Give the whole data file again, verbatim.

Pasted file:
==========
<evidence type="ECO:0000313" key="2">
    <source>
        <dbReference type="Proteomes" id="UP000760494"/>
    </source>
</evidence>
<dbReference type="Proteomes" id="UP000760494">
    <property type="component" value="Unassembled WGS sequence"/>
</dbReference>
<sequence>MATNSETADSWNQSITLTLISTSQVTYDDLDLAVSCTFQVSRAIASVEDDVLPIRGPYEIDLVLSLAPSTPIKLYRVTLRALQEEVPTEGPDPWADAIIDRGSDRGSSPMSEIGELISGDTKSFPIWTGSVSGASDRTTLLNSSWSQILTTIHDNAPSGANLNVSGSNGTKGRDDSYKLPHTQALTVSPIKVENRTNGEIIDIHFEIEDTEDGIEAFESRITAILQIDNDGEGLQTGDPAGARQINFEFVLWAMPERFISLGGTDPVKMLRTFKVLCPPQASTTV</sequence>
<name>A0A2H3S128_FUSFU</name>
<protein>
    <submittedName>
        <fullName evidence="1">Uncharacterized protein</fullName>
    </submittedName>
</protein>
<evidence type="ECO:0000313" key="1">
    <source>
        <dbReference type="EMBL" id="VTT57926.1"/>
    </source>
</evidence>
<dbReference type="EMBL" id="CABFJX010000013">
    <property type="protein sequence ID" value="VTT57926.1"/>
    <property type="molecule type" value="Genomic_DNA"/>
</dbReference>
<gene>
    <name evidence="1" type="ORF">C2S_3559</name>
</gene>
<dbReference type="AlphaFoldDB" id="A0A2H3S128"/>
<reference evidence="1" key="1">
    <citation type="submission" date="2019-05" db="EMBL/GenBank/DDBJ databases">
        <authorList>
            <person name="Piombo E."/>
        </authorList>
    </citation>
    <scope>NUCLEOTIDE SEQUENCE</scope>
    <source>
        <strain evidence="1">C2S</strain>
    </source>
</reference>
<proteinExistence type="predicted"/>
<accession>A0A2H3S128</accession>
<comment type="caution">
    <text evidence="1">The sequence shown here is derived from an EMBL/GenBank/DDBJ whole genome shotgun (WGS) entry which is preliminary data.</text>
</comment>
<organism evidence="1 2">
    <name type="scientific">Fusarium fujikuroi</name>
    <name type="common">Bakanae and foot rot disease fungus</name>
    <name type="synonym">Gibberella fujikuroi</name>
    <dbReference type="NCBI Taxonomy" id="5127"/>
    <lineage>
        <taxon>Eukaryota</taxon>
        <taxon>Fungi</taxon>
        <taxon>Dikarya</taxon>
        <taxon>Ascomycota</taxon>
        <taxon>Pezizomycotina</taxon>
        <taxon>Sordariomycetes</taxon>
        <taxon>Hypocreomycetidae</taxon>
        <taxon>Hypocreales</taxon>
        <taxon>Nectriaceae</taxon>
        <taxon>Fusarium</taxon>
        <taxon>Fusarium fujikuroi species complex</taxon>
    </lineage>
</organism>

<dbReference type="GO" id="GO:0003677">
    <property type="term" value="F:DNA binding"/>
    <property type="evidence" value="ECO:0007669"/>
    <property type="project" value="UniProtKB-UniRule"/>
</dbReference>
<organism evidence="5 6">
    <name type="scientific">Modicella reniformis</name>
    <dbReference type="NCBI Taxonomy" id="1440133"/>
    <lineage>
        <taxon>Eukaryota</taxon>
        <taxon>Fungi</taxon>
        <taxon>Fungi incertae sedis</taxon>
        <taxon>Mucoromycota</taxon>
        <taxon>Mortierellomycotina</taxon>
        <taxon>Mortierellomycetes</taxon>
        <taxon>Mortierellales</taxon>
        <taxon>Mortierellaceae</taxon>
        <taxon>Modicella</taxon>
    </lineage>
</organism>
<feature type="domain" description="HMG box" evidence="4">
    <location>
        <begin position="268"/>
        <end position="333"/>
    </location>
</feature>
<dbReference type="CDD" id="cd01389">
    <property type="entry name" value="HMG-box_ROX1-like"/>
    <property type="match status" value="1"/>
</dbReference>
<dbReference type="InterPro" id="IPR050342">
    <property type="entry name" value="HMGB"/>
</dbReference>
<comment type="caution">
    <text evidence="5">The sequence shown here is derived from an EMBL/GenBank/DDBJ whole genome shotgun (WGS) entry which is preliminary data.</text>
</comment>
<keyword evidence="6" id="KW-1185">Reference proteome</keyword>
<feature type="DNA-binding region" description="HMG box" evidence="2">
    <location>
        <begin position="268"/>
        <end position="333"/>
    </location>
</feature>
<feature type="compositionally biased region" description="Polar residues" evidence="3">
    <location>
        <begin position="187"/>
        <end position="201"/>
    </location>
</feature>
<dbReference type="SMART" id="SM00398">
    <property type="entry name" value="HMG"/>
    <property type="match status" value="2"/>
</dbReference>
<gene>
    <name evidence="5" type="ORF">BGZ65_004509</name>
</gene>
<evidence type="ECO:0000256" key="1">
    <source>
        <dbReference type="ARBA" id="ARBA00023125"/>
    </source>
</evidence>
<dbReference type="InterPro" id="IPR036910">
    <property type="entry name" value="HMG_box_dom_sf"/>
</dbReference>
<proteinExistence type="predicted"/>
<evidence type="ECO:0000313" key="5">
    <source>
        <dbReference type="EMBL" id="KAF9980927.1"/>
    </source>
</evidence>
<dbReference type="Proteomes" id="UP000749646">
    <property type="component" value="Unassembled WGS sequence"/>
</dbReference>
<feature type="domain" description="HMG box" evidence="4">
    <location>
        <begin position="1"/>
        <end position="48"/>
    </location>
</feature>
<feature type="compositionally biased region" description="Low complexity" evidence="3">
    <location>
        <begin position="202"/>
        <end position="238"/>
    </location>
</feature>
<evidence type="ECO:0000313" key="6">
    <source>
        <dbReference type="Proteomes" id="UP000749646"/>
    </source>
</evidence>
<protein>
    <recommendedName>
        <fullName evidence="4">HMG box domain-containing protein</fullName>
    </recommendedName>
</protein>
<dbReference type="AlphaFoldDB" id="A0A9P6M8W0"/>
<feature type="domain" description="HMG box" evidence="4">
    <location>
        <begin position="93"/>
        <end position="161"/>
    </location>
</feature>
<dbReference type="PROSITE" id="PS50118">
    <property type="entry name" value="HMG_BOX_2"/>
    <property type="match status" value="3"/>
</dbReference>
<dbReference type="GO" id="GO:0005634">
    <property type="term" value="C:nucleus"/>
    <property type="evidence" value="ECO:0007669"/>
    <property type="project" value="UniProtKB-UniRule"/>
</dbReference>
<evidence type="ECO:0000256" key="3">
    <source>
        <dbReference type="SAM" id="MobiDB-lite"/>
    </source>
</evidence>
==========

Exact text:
<evidence type="ECO:0000313" key="2">
    <source>
        <dbReference type="Proteomes" id="UP000760494"/>
    </source>
</evidence>
<dbReference type="Proteomes" id="UP000760494">
    <property type="component" value="Unassembled WGS sequence"/>
</dbReference>
<sequence>MATNSETADSWNQSITLTLISTSQVTYDDLDLAVSCTFQVSRAIASVEDDVLPIRGPYEIDLVLSLAPSTPIKLYRVTLRALQEEVPTEGPDPWADAIIDRGSDRGSSPMSEIGELISGDTKSFPIWTGSVSGASDRTTLLNSSWSQILTTIHDNAPSGANLNVSGSNGTKGRDDSYKLPHTQALTVSPIKVENRTNGEIIDIHFEIEDTEDGIEAFESRITAILQIDNDGEGLQTGDPAGARQINFEFVLWAMPERFISLGGTDPVKMLRTFKVLCPPQASTTV</sequence>
<name>A0A2H3S128_FUSFU</name>
<protein>
    <submittedName>
        <fullName evidence="1">Uncharacterized protein</fullName>
    </submittedName>
</protein>
<evidence type="ECO:0000313" key="1">
    <source>
        <dbReference type="EMBL" id="VTT57926.1"/>
    </source>
</evidence>
<dbReference type="EMBL" id="CABFJX010000013">
    <property type="protein sequence ID" value="VTT57926.1"/>
    <property type="molecule type" value="Genomic_DNA"/>
</dbReference>
<gene>
    <name evidence="1" type="ORF">C2S_3559</name>
</gene>
<dbReference type="AlphaFoldDB" id="A0A2H3S128"/>
<reference evidence="1" key="1">
    <citation type="submission" date="2019-05" db="EMBL/GenBank/DDBJ databases">
        <authorList>
            <person name="Piombo E."/>
        </authorList>
    </citation>
    <scope>NUCLEOTIDE SEQUENCE</scope>
    <source>
        <strain evidence="1">C2S</strain>
    </source>
</reference>
<proteinExistence type="predicted"/>
<accession>A0A2H3S128</accession>
<comment type="caution">
    <text evidence="1">The sequence shown here is derived from an EMBL/GenBank/DDBJ whole genome shotgun (WGS) entry which is preliminary data.</text>
</comment>
<organism evidence="1 2">
    <name type="scientific">Fusarium fujikuroi</name>
    <name type="common">Bakanae and foot rot disease fungus</name>
    <name type="synonym">Gibberella fujikuroi</name>
    <dbReference type="NCBI Taxonomy" id="5127"/>
    <lineage>
        <taxon>Eukaryota</taxon>
        <taxon>Fungi</taxon>
        <taxon>Dikarya</taxon>
        <taxon>Ascomycota</taxon>
        <taxon>Pezizomycotina</taxon>
        <taxon>Sordariomycetes</taxon>
        <taxon>Hypocreomycetidae</taxon>
        <taxon>Hypocreales</taxon>
        <taxon>Nectriaceae</taxon>
        <taxon>Fusarium</taxon>
        <taxon>Fusarium fujikuroi species complex</taxon>
    </lineage>
</organism>

<dbReference type="GO" id="GO:0003677">
    <property type="term" value="F:DNA binding"/>
    <property type="evidence" value="ECO:0007669"/>
    <property type="project" value="UniProtKB-UniRule"/>
</dbReference>
<organism evidence="5 6">
    <name type="scientific">Modicella reniformis</name>
    <dbReference type="NCBI Taxonomy" id="1440133"/>
    <lineage>
        <taxon>Eukaryota</taxon>
        <taxon>Fungi</taxon>
        <taxon>Fungi incertae sedis</taxon>
        <taxon>Mucoromycota</taxon>
        <taxon>Mortierellomycotina</taxon>
        <taxon>Mortierellomycetes</taxon>
        <taxon>Mortierellales</taxon>
        <taxon>Mortierellaceae</taxon>
        <taxon>Modicella</taxon>
    </lineage>
</organism>
<feature type="domain" description="HMG box" evidence="4">
    <location>
        <begin position="268"/>
        <end position="333"/>
    </location>
</feature>
<dbReference type="CDD" id="cd01389">
    <property type="entry name" value="HMG-box_ROX1-like"/>
    <property type="match status" value="1"/>
</dbReference>
<dbReference type="InterPro" id="IPR050342">
    <property type="entry name" value="HMGB"/>
</dbReference>
<comment type="caution">
    <text evidence="5">The sequence shown here is derived from an EMBL/GenBank/DDBJ whole genome shotgun (WGS) entry which is preliminary data.</text>
</comment>
<keyword evidence="6" id="KW-1185">Reference proteome</keyword>
<feature type="DNA-binding region" description="HMG box" evidence="2">
    <location>
        <begin position="268"/>
        <end position="333"/>
    </location>
</feature>
<feature type="compositionally biased region" description="Polar residues" evidence="3">
    <location>
        <begin position="187"/>
        <end position="201"/>
    </location>
</feature>
<dbReference type="SMART" id="SM00398">
    <property type="entry name" value="HMG"/>
    <property type="match status" value="2"/>
</dbReference>
<gene>
    <name evidence="5" type="ORF">BGZ65_004509</name>
</gene>
<evidence type="ECO:0000256" key="1">
    <source>
        <dbReference type="ARBA" id="ARBA00023125"/>
    </source>
</evidence>
<dbReference type="InterPro" id="IPR036910">
    <property type="entry name" value="HMG_box_dom_sf"/>
</dbReference>
<proteinExistence type="predicted"/>
<evidence type="ECO:0000313" key="5">
    <source>
        <dbReference type="EMBL" id="KAF9980927.1"/>
    </source>
</evidence>
<dbReference type="Proteomes" id="UP000749646">
    <property type="component" value="Unassembled WGS sequence"/>
</dbReference>
<feature type="domain" description="HMG box" evidence="4">
    <location>
        <begin position="1"/>
        <end position="48"/>
    </location>
</feature>
<feature type="compositionally biased region" description="Low complexity" evidence="3">
    <location>
        <begin position="202"/>
        <end position="238"/>
    </location>
</feature>
<evidence type="ECO:0000313" key="6">
    <source>
        <dbReference type="Proteomes" id="UP000749646"/>
    </source>
</evidence>
<protein>
    <recommendedName>
        <fullName evidence="4">HMG box domain-containing protein</fullName>
    </recommendedName>
</protein>
<dbReference type="AlphaFoldDB" id="A0A9P6M8W0"/>
<feature type="domain" description="HMG box" evidence="4">
    <location>
        <begin position="93"/>
        <end position="161"/>
    </location>
</feature>
<dbReference type="PROSITE" id="PS50118">
    <property type="entry name" value="HMG_BOX_2"/>
    <property type="match status" value="3"/>
</dbReference>
<dbReference type="GO" id="GO:0005634">
    <property type="term" value="C:nucleus"/>
    <property type="evidence" value="ECO:0007669"/>
    <property type="project" value="UniProtKB-UniRule"/>
</dbReference>
<evidence type="ECO:0000256" key="3">
    <source>
        <dbReference type="SAM" id="MobiDB-lite"/>
    </source>
</evidence>